Electronic Signatures in Global and National Commerce Act
The title epitomizes the substance of the Act, which is to provide electronic signatures with the same legal status as a written signature. The Act (H.R. 1714), which was passed by the U.S. House of Representatives on November 9, 1999, imposes jurisdictional standardization for the usage of electronic signatures across the United States, paving the way for electronic transactions and the electronic transmittal of records.
The issue of electronic or digital signatures has been the subject of some controversy, and the 105th Congress considered several bills on the subject to no avail. (For a discussion of digital signature legislation in the 105th Congress, please see Congress Wades Into the Digital Signature Debate at http://www.llrx.com/congress/041598.htm.) The passage of H.R. 1714 was a hard won victory for the Republicans. The bill was first brought to the House floor on November 1, 1999 and was narrowly defeated when the Democrats objected to its lack of consumer protections.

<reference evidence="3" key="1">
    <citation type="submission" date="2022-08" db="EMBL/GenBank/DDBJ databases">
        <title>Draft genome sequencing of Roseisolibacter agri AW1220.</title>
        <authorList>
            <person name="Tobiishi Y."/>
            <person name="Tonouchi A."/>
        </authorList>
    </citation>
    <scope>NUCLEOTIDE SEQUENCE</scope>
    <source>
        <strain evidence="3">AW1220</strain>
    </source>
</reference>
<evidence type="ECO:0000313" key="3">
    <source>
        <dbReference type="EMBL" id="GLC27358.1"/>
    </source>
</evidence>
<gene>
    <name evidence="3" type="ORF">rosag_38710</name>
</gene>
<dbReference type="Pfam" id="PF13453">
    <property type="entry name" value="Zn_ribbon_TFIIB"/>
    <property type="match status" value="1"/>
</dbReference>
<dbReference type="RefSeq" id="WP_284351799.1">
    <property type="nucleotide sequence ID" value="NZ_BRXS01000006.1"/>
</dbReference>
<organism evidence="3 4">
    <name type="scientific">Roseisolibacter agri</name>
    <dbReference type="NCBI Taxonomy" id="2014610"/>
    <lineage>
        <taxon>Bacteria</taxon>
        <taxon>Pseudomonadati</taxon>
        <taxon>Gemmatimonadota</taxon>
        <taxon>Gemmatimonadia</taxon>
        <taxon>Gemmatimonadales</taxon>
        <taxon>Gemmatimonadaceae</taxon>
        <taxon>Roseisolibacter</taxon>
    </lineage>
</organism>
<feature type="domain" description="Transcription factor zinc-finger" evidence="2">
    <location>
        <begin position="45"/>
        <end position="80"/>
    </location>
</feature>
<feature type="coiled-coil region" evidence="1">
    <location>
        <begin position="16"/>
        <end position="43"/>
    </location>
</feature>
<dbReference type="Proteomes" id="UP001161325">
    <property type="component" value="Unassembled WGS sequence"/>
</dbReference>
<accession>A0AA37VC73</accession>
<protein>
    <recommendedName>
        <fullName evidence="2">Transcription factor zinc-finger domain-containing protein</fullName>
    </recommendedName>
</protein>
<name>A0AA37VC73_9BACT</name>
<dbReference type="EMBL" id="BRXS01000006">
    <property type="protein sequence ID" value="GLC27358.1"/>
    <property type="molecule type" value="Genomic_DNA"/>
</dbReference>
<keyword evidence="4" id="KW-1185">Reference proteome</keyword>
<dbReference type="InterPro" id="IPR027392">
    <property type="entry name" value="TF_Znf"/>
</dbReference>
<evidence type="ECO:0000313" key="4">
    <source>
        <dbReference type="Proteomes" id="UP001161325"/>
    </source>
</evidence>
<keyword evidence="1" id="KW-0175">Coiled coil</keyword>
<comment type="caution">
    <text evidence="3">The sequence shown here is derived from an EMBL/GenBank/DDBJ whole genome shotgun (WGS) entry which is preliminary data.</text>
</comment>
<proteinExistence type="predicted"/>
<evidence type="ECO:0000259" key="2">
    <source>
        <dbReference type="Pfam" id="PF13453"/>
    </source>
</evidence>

Negotiations on the measure continued while the Democrats introduced a compromise bill, H.R. 3220, which eliminated the record keeping (or anti-consumer) provisions of H.R. 1714. The Administration supported H.R. 3220 and endorsed sending it to the floor as a substitute amendment to H.R. 1714. (Please see the Statement of Administration Policy on H.R. 1714, dated November 8, 1999 at http://www.whitehouse.gov/OMB/legislative/sap/HR1714-r.html.) The bill was brought to the House floor for the second time on November 9, 1999 and the Democratic substitute (largely modeled on H.R. 3220) was defeated. H.R. 1714 passed with a notification of consent or "opt-in" amendment governing consumer consent to electronic transactions. (For the text of Rep. Bliley's, R-VA and Chairman of the committee on Commerce, November 9, 1999 floor statement on H.R. 1714, and for the text of H.R. 1714 as passed.